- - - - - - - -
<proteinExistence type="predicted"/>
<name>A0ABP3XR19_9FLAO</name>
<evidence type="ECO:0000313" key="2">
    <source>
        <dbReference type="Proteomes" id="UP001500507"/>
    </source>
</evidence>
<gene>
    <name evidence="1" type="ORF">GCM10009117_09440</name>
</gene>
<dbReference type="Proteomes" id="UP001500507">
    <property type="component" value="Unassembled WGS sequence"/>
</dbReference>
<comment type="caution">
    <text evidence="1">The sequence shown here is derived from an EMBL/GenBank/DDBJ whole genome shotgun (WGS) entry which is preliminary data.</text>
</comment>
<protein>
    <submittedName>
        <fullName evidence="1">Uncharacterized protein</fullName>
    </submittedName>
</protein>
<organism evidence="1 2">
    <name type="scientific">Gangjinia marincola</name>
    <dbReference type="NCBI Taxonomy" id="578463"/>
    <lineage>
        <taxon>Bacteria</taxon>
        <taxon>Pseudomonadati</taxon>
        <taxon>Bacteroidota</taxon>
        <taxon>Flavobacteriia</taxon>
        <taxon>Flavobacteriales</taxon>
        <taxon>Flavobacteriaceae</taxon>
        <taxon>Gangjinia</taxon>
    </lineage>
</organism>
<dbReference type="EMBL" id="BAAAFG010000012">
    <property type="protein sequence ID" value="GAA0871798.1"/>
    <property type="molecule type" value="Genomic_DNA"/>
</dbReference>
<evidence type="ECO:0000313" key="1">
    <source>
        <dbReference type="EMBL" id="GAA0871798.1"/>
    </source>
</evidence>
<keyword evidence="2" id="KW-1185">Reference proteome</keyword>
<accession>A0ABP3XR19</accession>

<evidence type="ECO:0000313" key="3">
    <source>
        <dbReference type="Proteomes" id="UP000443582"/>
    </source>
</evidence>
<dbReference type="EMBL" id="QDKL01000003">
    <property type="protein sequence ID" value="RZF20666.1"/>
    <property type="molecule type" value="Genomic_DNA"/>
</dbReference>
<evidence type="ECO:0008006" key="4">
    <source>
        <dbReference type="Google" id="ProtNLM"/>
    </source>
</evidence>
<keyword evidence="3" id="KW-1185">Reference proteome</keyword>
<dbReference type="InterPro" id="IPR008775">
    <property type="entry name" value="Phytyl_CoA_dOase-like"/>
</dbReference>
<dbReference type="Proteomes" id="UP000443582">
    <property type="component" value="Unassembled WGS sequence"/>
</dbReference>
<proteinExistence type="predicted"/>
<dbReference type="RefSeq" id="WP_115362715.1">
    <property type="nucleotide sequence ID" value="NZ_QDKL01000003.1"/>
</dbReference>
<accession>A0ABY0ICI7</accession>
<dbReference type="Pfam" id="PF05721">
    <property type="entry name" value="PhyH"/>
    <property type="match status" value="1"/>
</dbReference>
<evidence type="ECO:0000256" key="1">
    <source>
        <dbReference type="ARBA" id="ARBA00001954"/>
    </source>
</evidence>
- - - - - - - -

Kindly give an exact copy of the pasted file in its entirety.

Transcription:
<proteinExistence type="predicted"/>
<name>A0ABP3XR19_9FLAO</name>
<evidence type="ECO:0000313" key="2">
    <source>
        <dbReference type="Proteomes" id="UP001500507"/>
    </source>
</evidence>
<gene>
    <name evidence="1" type="ORF">GCM10009117_09440</name>
</gene>
<dbReference type="Proteomes" id="UP001500507">
    <property type="component" value="Unassembled WGS sequence"/>
</dbReference>
<comment type="caution">
    <text evidence="1">The sequence shown here is derived from an EMBL/GenBank/DDBJ whole genome shotgun (WGS) entry which is preliminary data.</text>
</comment>
<protein>
    <submittedName>
        <fullName evidence="1">Uncharacterized protein</fullName>
    </submittedName>
</protein>
<organism evidence="1 2">
    <name type="scientific">Gangjinia marincola</name>
    <dbReference type="NCBI Taxonomy" id="578463"/>
    <lineage>
        <taxon>Bacteria</taxon>
        <taxon>Pseudomonadati</taxon>
        <taxon>Bacteroidota</taxon>
        <taxon>Flavobacteriia</taxon>
        <taxon>Flavobacteriales</taxon>
        <taxon>Flavobacteriaceae</taxon>
        <taxon>Gangjinia</taxon>
    </lineage>
</organism>
<dbReference type="EMBL" id="BAAAFG010000012">
    <property type="protein sequence ID" value="GAA0871798.1"/>
    <property type="molecule type" value="Genomic_DNA"/>
</dbReference>
<evidence type="ECO:0000313" key="1">
    <source>
        <dbReference type="EMBL" id="GAA0871798.1"/>
    </source>
</evidence>
<keyword evidence="2" id="KW-1185">Reference proteome</keyword>
<accession>A0ABP3XR19</accession>

<evidence type="ECO:0000313" key="3">
    <source>
        <dbReference type="Proteomes" id="UP000443582"/>
    </source>
</evidence>
<dbReference type="EMBL" id="QDKL01000003">
    <property type="protein sequence ID" value="RZF20666.1"/>
    <property type="molecule type" value="Genomic_DNA"/>
</dbReference>
<evidence type="ECO:0008006" key="4">
    <source>
        <dbReference type="Google" id="ProtNLM"/>
    </source>
</evidence>
<keyword evidence="3" id="KW-1185">Reference proteome</keyword>
<dbReference type="InterPro" id="IPR008775">
    <property type="entry name" value="Phytyl_CoA_dOase-like"/>
</dbReference>
<dbReference type="Proteomes" id="UP000443582">
    <property type="component" value="Unassembled WGS sequence"/>
</dbReference>
<proteinExistence type="predicted"/>
<dbReference type="RefSeq" id="WP_115362715.1">
    <property type="nucleotide sequence ID" value="NZ_QDKL01000003.1"/>
</dbReference>
<accession>A0ABY0ICI7</accession>
<dbReference type="Pfam" id="PF05721">
    <property type="entry name" value="PhyH"/>
    <property type="match status" value="1"/>
</dbReference>
<evidence type="ECO:0000256" key="1">
    <source>
        <dbReference type="ARBA" id="ARBA00001954"/>
    </source>
</evidence>